Jul 24 2013

Riding the Storms of Life

Published by Kathy at 10:22 am under General

Ever since I had my little coma incident last December, Fluffy has been my personal trainer. I have written before about how enthusiastic he gets. He has everything except a riding crop to whip me into compliance as he enforces his daily exercise routine.

If Fluffy knew that riding crops are available on eBay, he would no doubt buy one in every color.

Fluffy has been a lot more reliable than my physical therapist, because every time I have even thought about getting sick, my physical therapist has vanished like the morning dew in August. To his credit, it was the physical therapist that first discovered I had MRSA. We went to see him for an appointment, and he started sniffing the air like a wine connoisseur — or like a bloodhound.

“You have an infection,” André said.

“That’s news to me,” I said.

He said, “You have an infection somewhere. I’ve been in the medical business a long time. I can smell infections.”

Sure enough, he sent us home without even a therapy session that day. The next day my regular doctor called with some test results. Sure enough, the tiny hole on my ankle that Fluffy and I were not even thinking about was teeming with MRSA. I might have died from the MRSA infection if André hadn’t insisted I was sick.

Anyway, after I got MRSA it was nearly two months before I was allowed to see André again. (This is roughly two months minus three days after the infectious diseases specialist cleared me to go out in public.) During the time I was away from physical therapy, my physical strength had been increasing exponentially. In fact, I was probably able to leap tall buildings in a single bound — if only I could stand up and walk, that is.

Fluffy and I were sure André would be impressed with my progress, and he was. But physical therapists, like my personal physical trainer Fluffy, are never satisfied. They always want more. So André suggested that I take the walker that I had only just learned to use to shimmy from the wheelchair to the loveseat, and use that walker to saunter up to the bathroom sink and brush my teeth standing up.

Was he out of his ever-loving mind? I was certain he was. But that very night, despite my protests and whining about not being able to go to bed, Fluffy set up the walker outside the bathroom and I used it to stagger in. Then I stood at the sink for nearly a minute while I did the most cursory tooth-brushing you can imagine. Fluffy acted as though I had won the lottery.

It had truly been a team effort. Fluffy, acting as physical trainer, had goaded me into doing my exercises and getting stronger. I had played my part because, once Fluffy told me what he wanted of me, he trusted me to exercise on my own — and I did everything he asked of me. It didn’t matter if he was in the room or on the roof or off at the supermarket. I did everything I was supposed to do, and I did it the way he expected me to do it.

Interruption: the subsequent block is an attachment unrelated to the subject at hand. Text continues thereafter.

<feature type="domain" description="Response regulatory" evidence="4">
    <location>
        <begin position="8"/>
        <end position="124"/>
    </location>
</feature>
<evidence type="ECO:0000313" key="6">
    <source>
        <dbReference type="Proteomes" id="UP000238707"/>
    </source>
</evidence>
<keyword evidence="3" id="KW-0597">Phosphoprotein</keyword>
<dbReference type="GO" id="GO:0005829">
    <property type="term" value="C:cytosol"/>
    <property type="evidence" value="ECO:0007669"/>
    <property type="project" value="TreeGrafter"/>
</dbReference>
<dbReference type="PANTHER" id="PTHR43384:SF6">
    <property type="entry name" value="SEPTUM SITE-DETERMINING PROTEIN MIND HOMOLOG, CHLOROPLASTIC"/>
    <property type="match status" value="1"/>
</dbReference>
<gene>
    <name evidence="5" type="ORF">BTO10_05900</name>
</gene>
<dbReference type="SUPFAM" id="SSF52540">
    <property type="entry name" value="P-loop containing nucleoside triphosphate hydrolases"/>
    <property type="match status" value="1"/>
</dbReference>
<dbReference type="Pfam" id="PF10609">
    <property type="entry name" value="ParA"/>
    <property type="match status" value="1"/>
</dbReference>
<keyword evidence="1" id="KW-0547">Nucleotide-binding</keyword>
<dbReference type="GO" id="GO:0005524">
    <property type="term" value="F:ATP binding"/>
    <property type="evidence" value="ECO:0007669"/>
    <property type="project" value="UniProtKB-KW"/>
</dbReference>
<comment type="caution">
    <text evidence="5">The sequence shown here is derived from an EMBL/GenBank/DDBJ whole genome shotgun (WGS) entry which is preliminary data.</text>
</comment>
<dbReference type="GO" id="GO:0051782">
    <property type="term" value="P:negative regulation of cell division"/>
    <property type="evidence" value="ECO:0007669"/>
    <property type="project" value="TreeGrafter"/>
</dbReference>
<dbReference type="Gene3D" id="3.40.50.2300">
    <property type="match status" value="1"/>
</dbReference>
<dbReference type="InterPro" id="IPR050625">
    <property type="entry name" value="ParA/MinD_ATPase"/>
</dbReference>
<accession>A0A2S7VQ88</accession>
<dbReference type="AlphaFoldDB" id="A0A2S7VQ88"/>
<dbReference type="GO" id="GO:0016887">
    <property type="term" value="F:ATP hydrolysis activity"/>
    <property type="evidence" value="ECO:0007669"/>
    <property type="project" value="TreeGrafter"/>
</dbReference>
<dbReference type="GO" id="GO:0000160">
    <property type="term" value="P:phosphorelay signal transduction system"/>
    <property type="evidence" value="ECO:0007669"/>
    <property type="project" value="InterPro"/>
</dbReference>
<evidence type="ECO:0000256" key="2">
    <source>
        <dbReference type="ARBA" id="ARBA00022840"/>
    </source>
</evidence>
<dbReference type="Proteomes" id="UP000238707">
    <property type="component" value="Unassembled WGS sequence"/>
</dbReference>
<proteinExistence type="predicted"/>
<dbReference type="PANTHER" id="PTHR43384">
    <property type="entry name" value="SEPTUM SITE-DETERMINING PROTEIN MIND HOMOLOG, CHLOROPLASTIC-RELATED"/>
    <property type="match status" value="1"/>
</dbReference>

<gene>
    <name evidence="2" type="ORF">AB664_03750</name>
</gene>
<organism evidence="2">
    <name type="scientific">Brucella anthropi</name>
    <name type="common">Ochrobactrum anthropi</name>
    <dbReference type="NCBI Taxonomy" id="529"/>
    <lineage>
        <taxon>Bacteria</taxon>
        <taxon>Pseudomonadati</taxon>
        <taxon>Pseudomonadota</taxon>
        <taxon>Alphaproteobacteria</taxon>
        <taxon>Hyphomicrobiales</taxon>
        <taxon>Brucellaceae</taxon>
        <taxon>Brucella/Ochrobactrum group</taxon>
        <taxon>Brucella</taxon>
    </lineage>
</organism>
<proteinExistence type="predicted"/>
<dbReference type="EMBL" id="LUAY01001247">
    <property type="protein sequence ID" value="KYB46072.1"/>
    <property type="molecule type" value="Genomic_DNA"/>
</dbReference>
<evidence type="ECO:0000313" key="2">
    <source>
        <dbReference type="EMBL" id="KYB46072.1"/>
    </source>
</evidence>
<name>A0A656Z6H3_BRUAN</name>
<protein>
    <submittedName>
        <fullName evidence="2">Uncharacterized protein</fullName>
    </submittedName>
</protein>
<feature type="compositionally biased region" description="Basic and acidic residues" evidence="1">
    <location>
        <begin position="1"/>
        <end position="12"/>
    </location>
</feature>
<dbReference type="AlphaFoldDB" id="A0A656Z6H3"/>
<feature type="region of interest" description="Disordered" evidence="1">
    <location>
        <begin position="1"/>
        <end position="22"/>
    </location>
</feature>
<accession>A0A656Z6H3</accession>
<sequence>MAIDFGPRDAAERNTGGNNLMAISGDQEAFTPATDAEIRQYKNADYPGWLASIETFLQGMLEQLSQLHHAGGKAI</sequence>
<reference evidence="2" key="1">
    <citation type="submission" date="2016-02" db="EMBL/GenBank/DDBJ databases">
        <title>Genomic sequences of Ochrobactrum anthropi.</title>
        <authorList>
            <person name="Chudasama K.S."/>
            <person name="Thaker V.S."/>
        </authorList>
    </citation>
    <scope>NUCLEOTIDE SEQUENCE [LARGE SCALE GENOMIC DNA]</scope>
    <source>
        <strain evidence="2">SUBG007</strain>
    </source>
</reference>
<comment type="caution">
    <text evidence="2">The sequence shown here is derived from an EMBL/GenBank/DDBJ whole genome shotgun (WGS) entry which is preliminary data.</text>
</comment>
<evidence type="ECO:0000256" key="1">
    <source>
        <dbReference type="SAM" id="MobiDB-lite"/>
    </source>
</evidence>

But we never could have taken the next step without André, the brains of the operation. I was getting stronger and stronger, but I wasn’t taking the next step toward walking because Fluffy and I didn’t know what the next step was.

Who knew that the next step towards walking was doing all sorts of trunk exercises to give me the stability I would need to keep my balance when I tried to walk without being able to feel my feet?

André knew, that’s who!

If we relied just on the physical therapy sessions to get me better, it would be a long haul. Fortunately, we use those sessions to get ideas and direction, but then both Fluffy and I expend a lot of energy practicing what we learned and expanding upon that.

As I thought about this, I realized that this is the way that God has been working with Fluffy and me from the beginning of this adventure. We have all had assignments, just the way that Fluffy and André and I have had assignments as we have worked toward getting me to walk again.

In this case, though, Fluffy’s job has been to take care of me. (As he can attest, that has been a big job.) My job has been to be cheerful and patient, and to do all the things such as exercise that I am asked to do to make myself well again.

God, like André, is the brains of the operation.

I do not write this flippantly. Indeed, I have known since the beginning that there has been a purpose in all of this — things that Fluffy and I needed to learn, and ways we needed to grow. God knows exactly what we need to learn, and exactly what it will take to get us to learn those lessons. He is gently (and sometimes not-so-gently) guiding us in the direction we need to take to be able to learn and to choose and to grow.

I have been grateful for Fluffy, even when he stretches me farther than I want to stretch. I have been grateful for André, who seems to be Fluffy’s clone-away-from-home in making me do things I do not want to do. But I am also grateful to God, who knows the end from the beginning. It is God’s map I want to follow, even though I cannot see the map or even know (in the short term, at least) where I am going.

It is my experience with God in the past that has allowed me to be so cheerful about the things that have happened to Fluffy and me in the past seven months. When God is at the helm, all is well — no matter how bad things may seem from our earthly perspective.

Are there challenges on the horizon? Bring ‘em on! The captain of my ship is taking care of me, and my ship will never sink in any storm.

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One Response to “Riding the Storms of Life”

  1. Jennifer Dukeon 05 Aug 2013 at 8:35 pm

    Your story is inspiring, Kathy. I think your success is due to your sense of humor. Your faith doesn’t hurt either…

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